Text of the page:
Remarkable buildings: Tokyo Tower, Tokyo Skytree, and Tokyo Metropolitan Government Building.
Day 5 Hakone
With my desire to see the famous Mount Fuji, I decided to purchase a Hakone Free Pass. The coverage of the pass starts on a train ride from Shinjuku to Odawara Station. Other inclusions are unlimited rides on the Hakone Tozan Train, Cable Car, and buses. From Gora, take the Hakone Tozan Cable Car and transfer to Hakone Ropeway. Marvel at the beauty of Owakudani, a volcanic valley with active sulfur vents. Kuro-tamaga, or black eggs, are sold at the shops at Owakudani Station.
You could also visit and take a cruise in Lake Ashi by taking the Hakone Ropeway to go to the Hakone Sightseeing Cruise terminal. If you’re a One Piece fan, you’ll surely love the ship. It was a cloudy afternoon and my desire to see the majestic Mount Fuji turned into watching locals fishing at Lake Ashi.
Day 6 – 9 Kyoto
Out of all the cities I’ve visited on this Japan trip, I considered Kyoto as the highlight destination. This charming prefecture in Kansai is overflowing with history, culture, and landscapes. The only downside is the steep admission fees on shrines and palaces and the bus fares (buy a daily bus pass!). Landmarks not to miss are the Kyoto Imperial Palace, Ginkakuji Temple, Kinkauji Temple, Ryoan-ji Temple, and Kiyomizu-dera Shrine.
Of course, Kyoto is famous because of two unbelievably breathtaking sites: the Arashiyama Bamboo Forest and Fushimi Inari Shrine. Don’t be fooled by the bamboo grove because the view on the first segment of the attraction wasn’t that nice. Walk until the very end of the road for the best spot bordered by mighty green bamboo trees. I went to the bamboo forest around 6 PM to avoid the hordes of tourist. This goes the same with Fushi Inari Shrine which I visited around 7 in the morning. The torii gates get crowded at times and it’s best to go to the far end of the series of gates. You can also hike to the top of the hill and traverse around 10,000 torii gates. End one of your days in Kyoto by waiting for the sunset on the viewing deck of Kyoto Tower.
Travel tip. Most temples and shrines in Kyoto close for tourists as early as 4 PM.
Day 10 Nara
Nara is famous because of the deer park. Even few meters from Nara Station, you could already spot one. Just be careful though because the animals will follow you if they know you have a deer food. Locals selling the food are culprits to these incidents, LOL. If you’re done with the deer, take a walk around the temples. Suggestions will be Kofuku-ji Temple, Isuien Garden, Todai-ji Temple, and Nigatsu-do Temple.
Day 11 Himeji
Another UNESCO Heritage Site forced me to go to Himeji. Since the city is included in the Kansai Thru Pass, I spared a day to see the Himeji Castle. Himeji Castle was built on top of a hill and also famous for White Egret Castle because of its structures and roofing. I paid a discounted JPY800 admission fee because of my Kansai Thru Pass. You can enter the castle and disentangle the history out of its six floors. From the topmost floor of the castle is a sweeping view of the city.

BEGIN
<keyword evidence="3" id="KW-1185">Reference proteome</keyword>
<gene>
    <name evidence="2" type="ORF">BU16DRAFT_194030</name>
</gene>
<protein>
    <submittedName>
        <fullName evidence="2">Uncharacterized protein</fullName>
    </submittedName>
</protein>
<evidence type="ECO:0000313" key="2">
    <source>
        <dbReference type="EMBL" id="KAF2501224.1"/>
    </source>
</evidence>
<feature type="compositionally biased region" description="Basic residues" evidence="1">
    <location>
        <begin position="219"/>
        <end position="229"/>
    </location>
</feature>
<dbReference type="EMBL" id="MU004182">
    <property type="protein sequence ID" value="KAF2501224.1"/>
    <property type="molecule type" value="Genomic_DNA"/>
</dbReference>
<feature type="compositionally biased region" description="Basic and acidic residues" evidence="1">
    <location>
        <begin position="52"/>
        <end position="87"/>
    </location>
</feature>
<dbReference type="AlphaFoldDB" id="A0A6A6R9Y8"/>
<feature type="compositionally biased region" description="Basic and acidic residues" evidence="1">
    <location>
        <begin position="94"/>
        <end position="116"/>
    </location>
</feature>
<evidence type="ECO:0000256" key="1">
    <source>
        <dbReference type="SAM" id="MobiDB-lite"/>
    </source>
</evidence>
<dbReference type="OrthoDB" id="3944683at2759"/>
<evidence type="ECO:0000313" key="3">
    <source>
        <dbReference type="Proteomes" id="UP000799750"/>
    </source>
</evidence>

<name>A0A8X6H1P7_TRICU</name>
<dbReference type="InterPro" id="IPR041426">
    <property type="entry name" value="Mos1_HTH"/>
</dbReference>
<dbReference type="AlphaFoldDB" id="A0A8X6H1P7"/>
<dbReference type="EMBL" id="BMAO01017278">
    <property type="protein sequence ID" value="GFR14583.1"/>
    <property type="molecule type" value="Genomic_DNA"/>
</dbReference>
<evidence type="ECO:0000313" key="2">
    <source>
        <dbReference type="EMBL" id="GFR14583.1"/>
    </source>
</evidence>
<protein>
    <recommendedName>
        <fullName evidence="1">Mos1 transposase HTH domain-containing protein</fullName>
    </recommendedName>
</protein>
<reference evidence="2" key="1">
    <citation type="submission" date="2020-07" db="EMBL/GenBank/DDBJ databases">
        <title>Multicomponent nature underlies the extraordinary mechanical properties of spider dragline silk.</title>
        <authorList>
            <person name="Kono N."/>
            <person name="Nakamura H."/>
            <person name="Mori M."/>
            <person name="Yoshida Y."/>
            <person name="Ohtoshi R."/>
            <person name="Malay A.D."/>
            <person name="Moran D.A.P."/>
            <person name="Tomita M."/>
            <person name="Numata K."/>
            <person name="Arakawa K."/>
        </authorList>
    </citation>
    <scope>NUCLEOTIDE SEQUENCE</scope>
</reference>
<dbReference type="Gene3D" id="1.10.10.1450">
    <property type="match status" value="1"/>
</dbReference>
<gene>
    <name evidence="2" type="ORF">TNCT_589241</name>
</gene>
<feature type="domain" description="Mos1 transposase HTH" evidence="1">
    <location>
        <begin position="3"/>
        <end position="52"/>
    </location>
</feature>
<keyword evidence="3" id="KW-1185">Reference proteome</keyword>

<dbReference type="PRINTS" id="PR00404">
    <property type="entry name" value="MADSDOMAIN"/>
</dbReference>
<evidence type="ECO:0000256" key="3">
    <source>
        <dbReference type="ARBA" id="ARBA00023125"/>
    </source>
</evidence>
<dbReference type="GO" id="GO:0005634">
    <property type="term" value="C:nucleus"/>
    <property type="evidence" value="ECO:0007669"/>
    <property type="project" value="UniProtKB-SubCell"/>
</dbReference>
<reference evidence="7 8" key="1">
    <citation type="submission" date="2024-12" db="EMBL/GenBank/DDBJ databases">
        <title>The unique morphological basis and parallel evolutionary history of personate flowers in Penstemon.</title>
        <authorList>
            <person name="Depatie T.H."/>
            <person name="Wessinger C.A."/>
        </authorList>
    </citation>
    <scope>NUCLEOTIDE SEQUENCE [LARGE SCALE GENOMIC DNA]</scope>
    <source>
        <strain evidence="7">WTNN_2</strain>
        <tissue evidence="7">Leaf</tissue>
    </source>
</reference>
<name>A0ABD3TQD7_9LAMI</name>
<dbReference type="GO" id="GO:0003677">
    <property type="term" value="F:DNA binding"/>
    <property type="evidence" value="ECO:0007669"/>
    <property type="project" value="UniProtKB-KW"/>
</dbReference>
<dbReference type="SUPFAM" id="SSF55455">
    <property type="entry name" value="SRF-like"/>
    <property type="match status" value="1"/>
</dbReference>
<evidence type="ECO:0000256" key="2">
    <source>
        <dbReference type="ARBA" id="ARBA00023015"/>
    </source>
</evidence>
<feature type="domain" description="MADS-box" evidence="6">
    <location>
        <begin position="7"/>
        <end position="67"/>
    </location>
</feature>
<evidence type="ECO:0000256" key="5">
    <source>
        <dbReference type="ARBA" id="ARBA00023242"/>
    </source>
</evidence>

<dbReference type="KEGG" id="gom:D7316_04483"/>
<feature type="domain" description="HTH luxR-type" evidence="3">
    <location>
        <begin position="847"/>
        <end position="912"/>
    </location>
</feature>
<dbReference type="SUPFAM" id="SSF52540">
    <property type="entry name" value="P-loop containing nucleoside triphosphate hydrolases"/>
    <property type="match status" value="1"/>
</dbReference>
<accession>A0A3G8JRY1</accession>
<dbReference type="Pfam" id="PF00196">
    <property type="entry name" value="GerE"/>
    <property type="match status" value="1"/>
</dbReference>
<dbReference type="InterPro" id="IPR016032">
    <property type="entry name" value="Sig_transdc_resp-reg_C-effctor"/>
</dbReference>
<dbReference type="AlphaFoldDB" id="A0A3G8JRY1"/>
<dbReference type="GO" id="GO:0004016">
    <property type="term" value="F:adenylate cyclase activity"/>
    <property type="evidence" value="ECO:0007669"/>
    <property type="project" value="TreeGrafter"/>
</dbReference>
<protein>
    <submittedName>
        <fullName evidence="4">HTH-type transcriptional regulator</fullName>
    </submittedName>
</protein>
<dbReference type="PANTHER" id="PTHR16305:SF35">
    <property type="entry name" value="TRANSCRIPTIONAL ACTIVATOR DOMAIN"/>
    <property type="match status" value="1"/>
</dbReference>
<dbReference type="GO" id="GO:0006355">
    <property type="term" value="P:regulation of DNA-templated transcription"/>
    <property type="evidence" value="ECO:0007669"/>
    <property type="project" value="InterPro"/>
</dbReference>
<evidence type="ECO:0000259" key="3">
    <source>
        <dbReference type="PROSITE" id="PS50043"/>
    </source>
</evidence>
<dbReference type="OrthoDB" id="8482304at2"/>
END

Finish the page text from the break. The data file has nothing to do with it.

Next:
Day 12 – 14 Osaka
My activity in Osaka started with Universal Studios Japan. With my experience at USS, I made sure I would also visit its Japan version mainly because of the Wizarding World of Harry Potter. Enjoy a day full of fun from the thrilling rollercoaster rides, 3D and 4D indoor rides, mascots, and other activities. To complete your Harry Potter experience, don’t forget to try the Butterbeer!
Since I purchased an Osaka Amazing Pass, I went over the list of attractions that comes with free admission. I utilized the unlimited ride on subways to get to attractions like Shintennoji Temple, Keitakuen Garden, Tsutenkaku Tower, rides such as Wild River Joypolis and HEP Five Ferris Wheel, and sunset atop of Umeda Sky Building Floating Garden Observatory.
On my last day, I spent the entire morning at Osakako area for a Tempozan Ferris Wheel ride and scaling the 55–story Cosmo Tower. For more details on the Osaka Amazing Pass, check my separate post detailing on the savings and conveniences of having one. Of course, how can you miss Dotonbori and Shinsaibashi, the busiest districts of Osaka for shopping, food, arcades, and karaoke.
WHAT TO EAT
Most people say that food in Japan is expensive and I already prepared myself for it given that I eat a lot. Cheapest ramen bowl I’ve tried was JPY650 and the most expensive from Ichiran Ramen House for JPY1,080 (including add-ons). Japan is also the best place to have sushi and a JPY1,500 gave me a sushi platter having 8 types of heavenly bites.
Chicken Kaarage, one of my favorites on my trip because of the wasabi sauce, is normally JPY500 for 3 pieces served with generous steamed rice and thinly-sliced cabbage. Street-food and skewers are also options but I didn’t go that way because prices are not significant compared to set meals.
And this I tell you, the cheapest meals I’ve had were from convenience stores. Yes! 7-eleven, Family Mart, and Lawson offer bento boxes for as low ad JPY350 that already includes rice, fried chicken, varieties of fish, and tofu. Food are not that bad especially if you’re on a budget.
WHERE TO STAY
Friends suggested Airbnb for a cheaper option but it’s only feasible if you’re in a group where you can split the rate. For solo travelers, capsule and dormitory accommodations are still better and cost-efficient. Thanks to Traveloka for the series of discounts and promotions and I was able to book all my stay on a slashed rate.
For my 12 nights (one night was spent for a night bus to Kyoto, saved me another night at a hostel), I stayed in six dormitories: two hostels in each key city; Tokyo, Kyoto, and Osaka. For Tokyo, Hostel EAST57 near Asakusabashi Station, IMANO Tokyo Hostel near Shinjuku Station, Lund House and Mosaic Hostel Kyoto in Kyoto, and The DORM Hostel and Roots Hostel in Osaka.
Capsule and pod beds in Japan range from PHP750-1,200 per night. Towels are sometimes not part of the inclusions and you needed to rent one on your stay. Breakfast is also not included on hostel rates yet some offers a 24/7 water, coffee, and tea area. Shower is in pod concepts like jumping into a capsule and shower amenities are always provided. All hostels I’ve stayed in have their own laundry facility with rates of JPY300 for wash and JPY100 for 30-min dryer. Here’s the breakdown of rates I’ve booked thru Traveloka.
- Hostel EAST57 JPY2,800
- IMANO Tokyo Hostel JPY4,800
- Lund House JPY2,800
- Mosaic Hostel Kyoto JPY5,000
- The DORM Hostel Osaka JPY6,000
- Roots Hostel JPY3,700
SAMPLE EXPENSES | Japan Itinerary: Below PHP37000 for 2 Weeks
Transportation JPY6100 Tourist Passes JPY16400 Food JPY21300 Accommodation JPY25100 Tokyo National Museum JPY620 Hakone Exhibition Hall JPY400 Shinjuku Garden JPY200 Ginkakuji Temple JPY500 Kinkakuji Temple JPY400 Ryoanji Temple JPY500 Himeji Castle JPY800 Universal Studios Japan JPY7600 Kyoto Tower JPY700 TOTAL: JPY80620 ~ PHP37000 ~ USD720 **JAPAN VISA PHP1200